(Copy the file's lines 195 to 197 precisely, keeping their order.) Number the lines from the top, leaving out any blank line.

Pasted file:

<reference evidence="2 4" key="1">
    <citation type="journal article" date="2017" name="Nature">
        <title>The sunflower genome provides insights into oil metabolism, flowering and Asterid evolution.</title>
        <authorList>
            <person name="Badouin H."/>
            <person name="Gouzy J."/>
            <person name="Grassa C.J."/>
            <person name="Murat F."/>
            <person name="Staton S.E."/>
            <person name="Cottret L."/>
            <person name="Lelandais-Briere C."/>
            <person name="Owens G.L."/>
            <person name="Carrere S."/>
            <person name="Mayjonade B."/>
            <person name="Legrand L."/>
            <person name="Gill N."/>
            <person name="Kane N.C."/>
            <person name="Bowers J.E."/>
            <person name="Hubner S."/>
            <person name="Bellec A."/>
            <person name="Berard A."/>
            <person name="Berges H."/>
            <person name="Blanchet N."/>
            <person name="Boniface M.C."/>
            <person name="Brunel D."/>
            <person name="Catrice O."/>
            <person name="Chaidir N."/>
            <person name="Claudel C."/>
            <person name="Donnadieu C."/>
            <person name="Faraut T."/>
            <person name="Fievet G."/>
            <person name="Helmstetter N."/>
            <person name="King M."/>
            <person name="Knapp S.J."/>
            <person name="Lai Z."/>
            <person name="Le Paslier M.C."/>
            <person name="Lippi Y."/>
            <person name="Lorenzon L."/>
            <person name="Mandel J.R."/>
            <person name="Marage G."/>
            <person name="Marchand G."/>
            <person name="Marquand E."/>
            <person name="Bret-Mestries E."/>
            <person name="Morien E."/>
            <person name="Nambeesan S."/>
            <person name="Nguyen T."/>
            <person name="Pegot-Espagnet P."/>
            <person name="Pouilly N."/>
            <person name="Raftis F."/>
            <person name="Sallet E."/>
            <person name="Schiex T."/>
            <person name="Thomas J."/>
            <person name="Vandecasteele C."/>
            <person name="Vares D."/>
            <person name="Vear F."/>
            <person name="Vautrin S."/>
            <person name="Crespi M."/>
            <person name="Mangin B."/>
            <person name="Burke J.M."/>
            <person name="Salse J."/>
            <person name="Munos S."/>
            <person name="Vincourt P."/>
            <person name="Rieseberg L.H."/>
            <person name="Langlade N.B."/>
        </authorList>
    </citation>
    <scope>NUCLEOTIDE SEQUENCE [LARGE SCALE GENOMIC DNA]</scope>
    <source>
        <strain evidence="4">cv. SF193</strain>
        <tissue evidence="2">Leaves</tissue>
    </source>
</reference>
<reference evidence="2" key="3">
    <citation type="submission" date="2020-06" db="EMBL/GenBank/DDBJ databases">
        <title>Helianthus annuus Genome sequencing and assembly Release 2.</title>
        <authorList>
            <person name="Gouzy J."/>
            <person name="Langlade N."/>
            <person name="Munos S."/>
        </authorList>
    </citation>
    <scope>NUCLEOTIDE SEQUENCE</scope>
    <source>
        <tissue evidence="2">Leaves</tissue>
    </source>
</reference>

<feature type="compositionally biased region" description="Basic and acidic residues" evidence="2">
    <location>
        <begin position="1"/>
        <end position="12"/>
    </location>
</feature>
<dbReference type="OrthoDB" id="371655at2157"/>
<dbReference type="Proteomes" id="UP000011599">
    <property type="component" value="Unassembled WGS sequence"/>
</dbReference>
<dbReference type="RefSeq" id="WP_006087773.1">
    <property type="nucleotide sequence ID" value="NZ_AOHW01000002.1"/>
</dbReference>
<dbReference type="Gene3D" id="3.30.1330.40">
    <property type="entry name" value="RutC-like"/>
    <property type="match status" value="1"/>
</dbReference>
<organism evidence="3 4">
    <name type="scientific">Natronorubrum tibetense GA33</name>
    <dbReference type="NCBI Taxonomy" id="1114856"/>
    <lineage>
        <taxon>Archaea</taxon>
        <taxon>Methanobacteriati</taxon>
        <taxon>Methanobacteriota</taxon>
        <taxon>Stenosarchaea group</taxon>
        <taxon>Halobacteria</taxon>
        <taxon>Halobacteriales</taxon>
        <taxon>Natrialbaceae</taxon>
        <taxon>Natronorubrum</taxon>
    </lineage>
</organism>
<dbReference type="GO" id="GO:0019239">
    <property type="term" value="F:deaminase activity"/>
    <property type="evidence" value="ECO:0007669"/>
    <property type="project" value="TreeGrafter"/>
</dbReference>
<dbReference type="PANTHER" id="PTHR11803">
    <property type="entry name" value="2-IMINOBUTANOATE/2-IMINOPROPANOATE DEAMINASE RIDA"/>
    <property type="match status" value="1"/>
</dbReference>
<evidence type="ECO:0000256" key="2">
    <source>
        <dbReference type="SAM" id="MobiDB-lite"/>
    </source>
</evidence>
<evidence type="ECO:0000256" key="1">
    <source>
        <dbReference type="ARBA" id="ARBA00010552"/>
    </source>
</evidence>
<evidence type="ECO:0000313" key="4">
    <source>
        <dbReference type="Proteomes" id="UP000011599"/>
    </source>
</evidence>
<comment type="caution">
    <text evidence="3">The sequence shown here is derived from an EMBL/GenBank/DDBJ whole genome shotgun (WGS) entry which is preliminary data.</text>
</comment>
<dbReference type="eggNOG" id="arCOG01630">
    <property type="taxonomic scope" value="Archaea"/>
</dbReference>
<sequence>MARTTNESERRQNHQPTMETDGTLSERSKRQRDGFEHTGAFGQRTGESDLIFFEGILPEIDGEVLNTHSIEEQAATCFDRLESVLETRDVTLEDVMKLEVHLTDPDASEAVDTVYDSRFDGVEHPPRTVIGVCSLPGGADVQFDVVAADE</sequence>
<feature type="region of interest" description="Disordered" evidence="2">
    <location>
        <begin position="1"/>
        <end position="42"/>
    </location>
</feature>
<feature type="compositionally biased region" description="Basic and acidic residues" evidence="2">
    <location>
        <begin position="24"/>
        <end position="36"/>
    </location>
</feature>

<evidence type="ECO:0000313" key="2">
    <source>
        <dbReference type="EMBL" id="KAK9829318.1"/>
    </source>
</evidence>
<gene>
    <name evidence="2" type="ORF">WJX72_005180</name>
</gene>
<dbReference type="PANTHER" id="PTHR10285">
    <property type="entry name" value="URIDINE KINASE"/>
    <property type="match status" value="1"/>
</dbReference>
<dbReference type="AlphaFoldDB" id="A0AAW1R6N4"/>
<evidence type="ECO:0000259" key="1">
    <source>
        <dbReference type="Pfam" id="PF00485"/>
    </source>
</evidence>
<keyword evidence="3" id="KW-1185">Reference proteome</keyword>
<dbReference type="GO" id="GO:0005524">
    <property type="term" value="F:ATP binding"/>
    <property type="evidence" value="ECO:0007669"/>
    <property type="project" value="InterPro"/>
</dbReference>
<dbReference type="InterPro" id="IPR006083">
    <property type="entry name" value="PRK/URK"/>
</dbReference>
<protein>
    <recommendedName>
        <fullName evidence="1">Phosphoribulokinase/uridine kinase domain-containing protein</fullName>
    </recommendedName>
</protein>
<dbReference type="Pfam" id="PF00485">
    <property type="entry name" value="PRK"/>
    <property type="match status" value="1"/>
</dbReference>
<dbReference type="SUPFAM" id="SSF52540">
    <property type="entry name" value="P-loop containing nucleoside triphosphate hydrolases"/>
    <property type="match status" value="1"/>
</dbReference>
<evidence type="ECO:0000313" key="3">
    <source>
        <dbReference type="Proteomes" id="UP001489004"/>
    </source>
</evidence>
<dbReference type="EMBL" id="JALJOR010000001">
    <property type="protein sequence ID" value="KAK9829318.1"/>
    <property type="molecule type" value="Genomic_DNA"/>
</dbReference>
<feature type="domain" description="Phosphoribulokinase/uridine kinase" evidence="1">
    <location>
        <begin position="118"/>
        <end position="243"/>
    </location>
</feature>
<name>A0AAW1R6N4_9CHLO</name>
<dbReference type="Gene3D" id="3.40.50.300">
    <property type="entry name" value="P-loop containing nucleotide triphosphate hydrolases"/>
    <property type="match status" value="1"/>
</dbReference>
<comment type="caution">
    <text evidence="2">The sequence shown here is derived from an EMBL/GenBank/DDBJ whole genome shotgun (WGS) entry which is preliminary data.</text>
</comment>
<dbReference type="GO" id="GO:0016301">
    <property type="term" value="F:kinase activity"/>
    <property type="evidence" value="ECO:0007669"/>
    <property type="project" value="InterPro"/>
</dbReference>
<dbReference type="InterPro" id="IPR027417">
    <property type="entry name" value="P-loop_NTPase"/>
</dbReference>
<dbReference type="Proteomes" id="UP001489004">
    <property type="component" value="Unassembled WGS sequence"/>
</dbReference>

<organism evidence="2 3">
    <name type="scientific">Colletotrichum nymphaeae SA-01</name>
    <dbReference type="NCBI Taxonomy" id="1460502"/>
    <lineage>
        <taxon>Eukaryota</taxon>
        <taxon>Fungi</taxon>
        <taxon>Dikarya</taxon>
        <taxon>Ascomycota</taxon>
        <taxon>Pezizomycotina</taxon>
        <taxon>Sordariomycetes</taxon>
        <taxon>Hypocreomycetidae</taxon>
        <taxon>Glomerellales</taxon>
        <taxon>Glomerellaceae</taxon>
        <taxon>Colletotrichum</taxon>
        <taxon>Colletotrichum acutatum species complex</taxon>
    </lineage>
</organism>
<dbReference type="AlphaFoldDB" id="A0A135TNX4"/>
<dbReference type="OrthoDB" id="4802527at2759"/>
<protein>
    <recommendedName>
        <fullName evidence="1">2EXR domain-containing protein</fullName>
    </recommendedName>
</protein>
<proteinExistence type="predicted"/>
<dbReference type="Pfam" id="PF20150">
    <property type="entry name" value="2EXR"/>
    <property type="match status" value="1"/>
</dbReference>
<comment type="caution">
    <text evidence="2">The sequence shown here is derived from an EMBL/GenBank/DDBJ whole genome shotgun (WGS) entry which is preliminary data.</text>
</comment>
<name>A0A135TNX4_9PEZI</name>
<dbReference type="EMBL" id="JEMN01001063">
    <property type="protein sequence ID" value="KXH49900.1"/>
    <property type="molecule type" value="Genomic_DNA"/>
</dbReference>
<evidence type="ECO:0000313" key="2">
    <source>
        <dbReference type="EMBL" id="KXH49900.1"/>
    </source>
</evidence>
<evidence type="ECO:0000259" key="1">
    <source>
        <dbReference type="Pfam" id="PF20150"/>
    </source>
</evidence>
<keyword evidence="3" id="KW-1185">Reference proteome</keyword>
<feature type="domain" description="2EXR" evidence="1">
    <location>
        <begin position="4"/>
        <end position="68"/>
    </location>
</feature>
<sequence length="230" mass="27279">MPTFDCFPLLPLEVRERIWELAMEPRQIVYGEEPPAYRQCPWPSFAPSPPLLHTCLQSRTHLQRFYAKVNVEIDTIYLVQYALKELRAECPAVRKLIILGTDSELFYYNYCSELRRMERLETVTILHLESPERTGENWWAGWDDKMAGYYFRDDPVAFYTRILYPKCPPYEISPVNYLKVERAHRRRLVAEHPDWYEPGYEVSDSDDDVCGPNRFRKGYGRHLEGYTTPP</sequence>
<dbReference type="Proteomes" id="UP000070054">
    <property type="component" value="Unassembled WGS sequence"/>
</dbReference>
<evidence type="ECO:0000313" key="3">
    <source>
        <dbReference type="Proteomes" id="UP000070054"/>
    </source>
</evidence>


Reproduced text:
    <property type="match status" value="1"/>
</dbReference>
<dbReference type="SUPFAM" id="SSF52540">